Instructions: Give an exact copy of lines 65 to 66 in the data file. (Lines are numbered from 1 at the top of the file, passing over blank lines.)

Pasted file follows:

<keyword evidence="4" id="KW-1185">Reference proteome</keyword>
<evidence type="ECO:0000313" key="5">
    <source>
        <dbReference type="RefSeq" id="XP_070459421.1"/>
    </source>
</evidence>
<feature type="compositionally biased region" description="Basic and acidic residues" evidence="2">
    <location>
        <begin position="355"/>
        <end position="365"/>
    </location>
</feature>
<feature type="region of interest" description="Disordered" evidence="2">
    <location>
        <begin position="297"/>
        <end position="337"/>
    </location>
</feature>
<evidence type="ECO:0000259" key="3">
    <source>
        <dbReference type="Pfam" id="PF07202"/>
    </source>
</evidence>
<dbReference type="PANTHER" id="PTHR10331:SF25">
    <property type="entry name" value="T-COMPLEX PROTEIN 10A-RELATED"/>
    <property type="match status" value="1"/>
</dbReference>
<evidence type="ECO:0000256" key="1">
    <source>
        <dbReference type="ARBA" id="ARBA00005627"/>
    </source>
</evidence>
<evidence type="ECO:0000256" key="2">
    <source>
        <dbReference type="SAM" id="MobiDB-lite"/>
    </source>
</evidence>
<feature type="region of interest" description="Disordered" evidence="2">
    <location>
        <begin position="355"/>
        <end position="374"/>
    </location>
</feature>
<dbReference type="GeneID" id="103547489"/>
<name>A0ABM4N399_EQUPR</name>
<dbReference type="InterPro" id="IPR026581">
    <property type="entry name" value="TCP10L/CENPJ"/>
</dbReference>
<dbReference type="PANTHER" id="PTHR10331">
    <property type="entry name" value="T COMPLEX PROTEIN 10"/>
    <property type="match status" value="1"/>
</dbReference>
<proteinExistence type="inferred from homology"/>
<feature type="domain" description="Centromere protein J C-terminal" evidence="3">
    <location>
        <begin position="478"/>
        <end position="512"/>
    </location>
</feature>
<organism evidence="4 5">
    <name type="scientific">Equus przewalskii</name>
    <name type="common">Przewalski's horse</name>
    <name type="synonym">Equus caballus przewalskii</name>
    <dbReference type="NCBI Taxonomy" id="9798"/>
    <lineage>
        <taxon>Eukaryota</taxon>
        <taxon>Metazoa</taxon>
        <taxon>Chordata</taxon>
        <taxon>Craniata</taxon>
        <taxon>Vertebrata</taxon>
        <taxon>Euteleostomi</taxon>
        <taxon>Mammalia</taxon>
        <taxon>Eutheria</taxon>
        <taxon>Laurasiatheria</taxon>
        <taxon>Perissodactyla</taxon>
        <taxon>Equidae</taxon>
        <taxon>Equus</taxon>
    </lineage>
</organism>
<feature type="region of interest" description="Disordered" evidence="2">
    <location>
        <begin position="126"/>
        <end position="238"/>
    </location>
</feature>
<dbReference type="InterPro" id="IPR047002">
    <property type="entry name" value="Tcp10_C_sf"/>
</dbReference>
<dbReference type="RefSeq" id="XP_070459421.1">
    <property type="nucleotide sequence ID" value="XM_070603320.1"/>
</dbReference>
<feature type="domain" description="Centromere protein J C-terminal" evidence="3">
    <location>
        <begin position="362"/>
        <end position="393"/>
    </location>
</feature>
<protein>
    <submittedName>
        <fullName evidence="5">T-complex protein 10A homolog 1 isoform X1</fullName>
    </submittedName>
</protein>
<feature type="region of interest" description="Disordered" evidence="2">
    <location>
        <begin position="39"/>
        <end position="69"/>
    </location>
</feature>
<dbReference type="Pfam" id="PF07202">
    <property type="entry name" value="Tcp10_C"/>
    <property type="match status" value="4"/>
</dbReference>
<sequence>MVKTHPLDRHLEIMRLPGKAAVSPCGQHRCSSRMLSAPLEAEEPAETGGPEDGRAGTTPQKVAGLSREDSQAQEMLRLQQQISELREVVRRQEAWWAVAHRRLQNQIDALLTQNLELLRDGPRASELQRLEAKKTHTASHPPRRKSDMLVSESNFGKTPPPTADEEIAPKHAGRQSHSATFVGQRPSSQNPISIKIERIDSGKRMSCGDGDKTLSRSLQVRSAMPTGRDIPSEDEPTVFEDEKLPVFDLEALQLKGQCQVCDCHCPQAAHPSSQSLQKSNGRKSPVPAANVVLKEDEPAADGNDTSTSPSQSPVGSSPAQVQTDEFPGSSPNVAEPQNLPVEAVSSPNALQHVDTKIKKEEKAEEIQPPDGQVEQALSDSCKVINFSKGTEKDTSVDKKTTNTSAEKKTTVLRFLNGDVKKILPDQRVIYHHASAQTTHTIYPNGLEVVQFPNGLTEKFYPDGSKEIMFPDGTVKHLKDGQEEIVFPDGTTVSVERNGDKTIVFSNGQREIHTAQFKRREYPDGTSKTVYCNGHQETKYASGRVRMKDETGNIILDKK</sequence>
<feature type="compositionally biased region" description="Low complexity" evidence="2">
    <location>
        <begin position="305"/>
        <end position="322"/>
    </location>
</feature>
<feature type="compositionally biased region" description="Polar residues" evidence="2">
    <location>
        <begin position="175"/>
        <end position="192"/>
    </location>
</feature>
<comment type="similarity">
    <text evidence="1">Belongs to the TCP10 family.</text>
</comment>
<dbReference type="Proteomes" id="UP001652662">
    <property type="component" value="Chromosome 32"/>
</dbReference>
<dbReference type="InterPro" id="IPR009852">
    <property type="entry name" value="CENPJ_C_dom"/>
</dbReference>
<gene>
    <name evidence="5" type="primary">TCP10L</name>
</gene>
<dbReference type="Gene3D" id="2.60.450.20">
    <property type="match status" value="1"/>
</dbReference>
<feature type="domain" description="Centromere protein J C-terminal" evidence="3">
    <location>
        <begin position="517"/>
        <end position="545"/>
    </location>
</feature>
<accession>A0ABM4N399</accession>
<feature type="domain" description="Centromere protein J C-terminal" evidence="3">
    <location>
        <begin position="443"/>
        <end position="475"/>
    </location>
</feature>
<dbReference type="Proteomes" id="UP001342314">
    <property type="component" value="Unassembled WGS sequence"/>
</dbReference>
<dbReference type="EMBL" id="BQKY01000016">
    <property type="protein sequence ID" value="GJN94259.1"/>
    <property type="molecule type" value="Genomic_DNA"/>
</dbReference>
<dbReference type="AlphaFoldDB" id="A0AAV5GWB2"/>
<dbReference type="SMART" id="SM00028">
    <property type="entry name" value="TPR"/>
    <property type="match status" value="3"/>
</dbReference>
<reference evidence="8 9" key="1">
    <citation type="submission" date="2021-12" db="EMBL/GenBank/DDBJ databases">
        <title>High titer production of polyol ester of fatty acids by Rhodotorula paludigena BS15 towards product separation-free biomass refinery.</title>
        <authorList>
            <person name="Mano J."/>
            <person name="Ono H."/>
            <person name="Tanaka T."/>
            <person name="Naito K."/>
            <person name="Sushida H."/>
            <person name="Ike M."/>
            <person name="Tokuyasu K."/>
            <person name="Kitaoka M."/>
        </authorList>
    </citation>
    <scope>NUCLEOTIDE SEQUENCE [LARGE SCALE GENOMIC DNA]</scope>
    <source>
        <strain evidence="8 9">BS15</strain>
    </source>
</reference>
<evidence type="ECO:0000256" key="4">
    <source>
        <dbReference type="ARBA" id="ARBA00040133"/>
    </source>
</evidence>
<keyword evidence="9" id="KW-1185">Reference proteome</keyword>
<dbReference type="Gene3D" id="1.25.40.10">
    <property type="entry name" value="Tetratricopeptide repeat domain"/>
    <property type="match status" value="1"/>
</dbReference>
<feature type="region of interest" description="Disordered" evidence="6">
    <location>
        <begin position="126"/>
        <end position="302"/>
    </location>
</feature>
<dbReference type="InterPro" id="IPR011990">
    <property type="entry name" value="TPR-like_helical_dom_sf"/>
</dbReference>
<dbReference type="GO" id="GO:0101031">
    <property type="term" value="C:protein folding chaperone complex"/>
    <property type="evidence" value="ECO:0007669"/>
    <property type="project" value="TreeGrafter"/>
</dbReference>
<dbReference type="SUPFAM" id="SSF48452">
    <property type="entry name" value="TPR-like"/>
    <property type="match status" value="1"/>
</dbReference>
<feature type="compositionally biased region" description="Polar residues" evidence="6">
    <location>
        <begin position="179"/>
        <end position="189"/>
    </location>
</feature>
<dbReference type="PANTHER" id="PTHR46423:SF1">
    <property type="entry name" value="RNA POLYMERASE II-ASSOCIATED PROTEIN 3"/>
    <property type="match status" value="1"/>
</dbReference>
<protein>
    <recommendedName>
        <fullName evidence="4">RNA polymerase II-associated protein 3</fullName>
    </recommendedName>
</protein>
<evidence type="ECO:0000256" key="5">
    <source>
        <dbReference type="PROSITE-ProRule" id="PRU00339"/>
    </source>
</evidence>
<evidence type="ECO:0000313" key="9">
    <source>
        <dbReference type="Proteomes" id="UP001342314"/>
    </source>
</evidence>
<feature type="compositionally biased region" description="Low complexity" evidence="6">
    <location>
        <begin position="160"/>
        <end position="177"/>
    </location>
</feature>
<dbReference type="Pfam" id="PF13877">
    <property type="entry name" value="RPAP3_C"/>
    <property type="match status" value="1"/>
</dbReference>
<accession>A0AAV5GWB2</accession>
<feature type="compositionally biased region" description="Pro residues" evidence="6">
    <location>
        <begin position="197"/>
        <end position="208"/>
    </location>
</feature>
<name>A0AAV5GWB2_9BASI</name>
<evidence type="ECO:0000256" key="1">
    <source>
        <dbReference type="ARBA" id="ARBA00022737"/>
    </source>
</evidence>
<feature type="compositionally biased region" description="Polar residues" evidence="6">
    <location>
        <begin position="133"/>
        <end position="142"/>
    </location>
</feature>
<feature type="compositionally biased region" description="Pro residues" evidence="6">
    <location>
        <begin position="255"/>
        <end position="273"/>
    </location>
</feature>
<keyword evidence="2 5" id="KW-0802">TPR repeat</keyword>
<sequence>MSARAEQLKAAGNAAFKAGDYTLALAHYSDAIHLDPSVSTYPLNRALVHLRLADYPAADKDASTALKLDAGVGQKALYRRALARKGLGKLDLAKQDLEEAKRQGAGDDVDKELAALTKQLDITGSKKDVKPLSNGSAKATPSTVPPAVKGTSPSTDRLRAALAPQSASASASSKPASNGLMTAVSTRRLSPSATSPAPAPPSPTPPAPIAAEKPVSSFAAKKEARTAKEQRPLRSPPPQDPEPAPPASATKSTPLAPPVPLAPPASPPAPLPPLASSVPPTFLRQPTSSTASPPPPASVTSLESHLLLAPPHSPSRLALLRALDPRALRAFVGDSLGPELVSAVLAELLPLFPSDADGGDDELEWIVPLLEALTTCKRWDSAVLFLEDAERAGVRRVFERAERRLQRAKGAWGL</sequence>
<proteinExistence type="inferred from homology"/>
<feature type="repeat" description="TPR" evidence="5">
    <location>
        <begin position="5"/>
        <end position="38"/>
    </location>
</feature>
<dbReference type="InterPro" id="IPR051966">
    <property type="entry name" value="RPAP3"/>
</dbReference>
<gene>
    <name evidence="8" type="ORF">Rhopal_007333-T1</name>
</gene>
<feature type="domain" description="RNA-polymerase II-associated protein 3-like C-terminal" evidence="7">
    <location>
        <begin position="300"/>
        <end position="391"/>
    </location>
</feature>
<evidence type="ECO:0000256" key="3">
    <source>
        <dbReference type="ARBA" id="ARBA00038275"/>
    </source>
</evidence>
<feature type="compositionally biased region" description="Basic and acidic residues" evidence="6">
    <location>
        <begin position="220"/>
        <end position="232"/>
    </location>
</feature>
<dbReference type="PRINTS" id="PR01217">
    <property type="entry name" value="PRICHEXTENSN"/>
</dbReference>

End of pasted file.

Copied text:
    <lineage>
        <taxon>Eukaryota</taxon>